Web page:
“The Price Check” App Allows Customers To Compare Product’s Pricing with Amazon’s, While They Are Shopping Offline


Posted by on Dec 20th, 2011 and filed under Featured, Shopping, Technology. You can follow any responses to this entry through the RSS 2.0. Responses are currently closed, but you can trackback from your own site.

Why Amazon.com’s New App Is Creating a Stir

Toronto News, December 20, 2011

Amazon Price Check appSmall brick-and-mortar retailers who recently may have taken Amazon.com for a new and powerful friend are likely thinking twice these days.

Last month, the online shopping giant joined these small stores in their long-running battle to force Web-based retailers to collect out-of-state sales taxes – an exemption that enables many online retailers to charge lower prices, the store owners have argued.

Amazon.com resisted collecting state taxes on remote sales for years.

But as WSJ reported this month, it has recently expressed support for federal proposals to bring order to the way online retailers collect state and local taxes.

Its willingness to get behind the proposals—combined with pressure from states for new sources of tax revenue, and bipartisan efforts in the House and Senate—has given the movement more traction this year.

Whatever warm fuzzy feeling that move may have elicited from small, independent store owners was likely short-lived.

On Dec. 10, Amazon promoted a new “Price Check” mobile phone app by offering shoppers a 5% discount—valid only for that one day—on items they found in brick-and-mortar stores, but purchased online through Amazon instead.

The app enables in-store shoppers to scan or snap a photo of a product. It then immediately compares prices with Amazon’s. The app is prompting an outcry from small retailers, who say the site is using their independent stores as its own showroom.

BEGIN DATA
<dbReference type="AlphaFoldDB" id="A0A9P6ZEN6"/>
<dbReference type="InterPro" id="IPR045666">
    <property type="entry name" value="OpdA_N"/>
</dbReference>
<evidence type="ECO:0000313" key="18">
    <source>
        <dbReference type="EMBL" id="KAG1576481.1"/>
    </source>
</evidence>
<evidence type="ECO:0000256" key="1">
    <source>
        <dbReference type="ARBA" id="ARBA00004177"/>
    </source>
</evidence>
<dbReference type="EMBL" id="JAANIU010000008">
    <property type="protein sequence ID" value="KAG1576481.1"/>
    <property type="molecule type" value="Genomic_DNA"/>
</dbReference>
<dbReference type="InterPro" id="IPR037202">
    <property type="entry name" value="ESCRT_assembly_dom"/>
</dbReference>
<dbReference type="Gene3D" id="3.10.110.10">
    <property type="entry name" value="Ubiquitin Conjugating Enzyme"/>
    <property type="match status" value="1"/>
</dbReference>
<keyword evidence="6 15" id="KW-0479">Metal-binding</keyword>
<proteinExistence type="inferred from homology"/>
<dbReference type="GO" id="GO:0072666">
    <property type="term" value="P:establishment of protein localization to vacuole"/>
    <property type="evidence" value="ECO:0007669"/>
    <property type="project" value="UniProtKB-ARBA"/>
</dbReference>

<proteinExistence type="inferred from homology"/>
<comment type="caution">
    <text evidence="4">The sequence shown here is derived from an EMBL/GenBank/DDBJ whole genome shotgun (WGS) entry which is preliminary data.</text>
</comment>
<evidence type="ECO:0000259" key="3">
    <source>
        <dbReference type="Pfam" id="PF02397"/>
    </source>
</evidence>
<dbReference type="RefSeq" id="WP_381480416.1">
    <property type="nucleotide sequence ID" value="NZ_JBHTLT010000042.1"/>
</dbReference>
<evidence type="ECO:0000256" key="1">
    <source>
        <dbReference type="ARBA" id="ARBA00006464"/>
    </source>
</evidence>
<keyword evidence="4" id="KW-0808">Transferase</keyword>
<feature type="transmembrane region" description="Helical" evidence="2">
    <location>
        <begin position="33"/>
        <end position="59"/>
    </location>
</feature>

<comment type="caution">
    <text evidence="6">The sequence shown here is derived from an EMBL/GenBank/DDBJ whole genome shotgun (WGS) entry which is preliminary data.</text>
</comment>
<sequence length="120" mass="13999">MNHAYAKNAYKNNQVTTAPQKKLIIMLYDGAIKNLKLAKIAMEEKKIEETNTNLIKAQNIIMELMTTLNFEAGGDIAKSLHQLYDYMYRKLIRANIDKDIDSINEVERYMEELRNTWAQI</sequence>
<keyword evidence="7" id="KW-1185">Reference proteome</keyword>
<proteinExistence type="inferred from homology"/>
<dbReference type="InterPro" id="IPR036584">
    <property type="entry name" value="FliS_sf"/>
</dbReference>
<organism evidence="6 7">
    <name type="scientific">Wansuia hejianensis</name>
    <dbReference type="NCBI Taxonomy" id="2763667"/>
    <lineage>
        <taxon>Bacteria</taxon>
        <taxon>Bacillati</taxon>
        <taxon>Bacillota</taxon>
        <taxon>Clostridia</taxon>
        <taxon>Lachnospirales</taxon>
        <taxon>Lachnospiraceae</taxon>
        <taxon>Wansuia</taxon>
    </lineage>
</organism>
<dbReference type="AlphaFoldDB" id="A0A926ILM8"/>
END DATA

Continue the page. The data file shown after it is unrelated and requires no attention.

By way of background, many small brick-and-mortar retailers have supported recent legislation requiring online retailers to charge state sales taxes on the grounds that customers often come into their stores to see products, but then turn around to buy the same products tax-free online.

More than 7,000 people have signed a petition against the promotion, according to Change.org. The Change.org campaign was launched by Marcus Books owner Jasmine Johnson of Oakland, Calif.

She told the Wall Street Journal in an interview Thursday that Amazon’s promotion will hurt holiday sales at small businesses at a time when they can least afford it.

“The Price Check by Amazon app is primarily intended for customers who are comparing prices in major retail chain stores,” an Amazon spokesman said Thursday. “The goal of the Price Check app is to make it as easy as possible for customers to access product information, pricing information, and customer reviews, just as they would on the Web, while shopping in a major retail chain store,” he said.

The Price Check app features prices from Amazon and its many third-party sellers, he added.

An Amazon spokesperson told the New York Times this week that the promotion was not aimed at small competitors, but rather big box stores.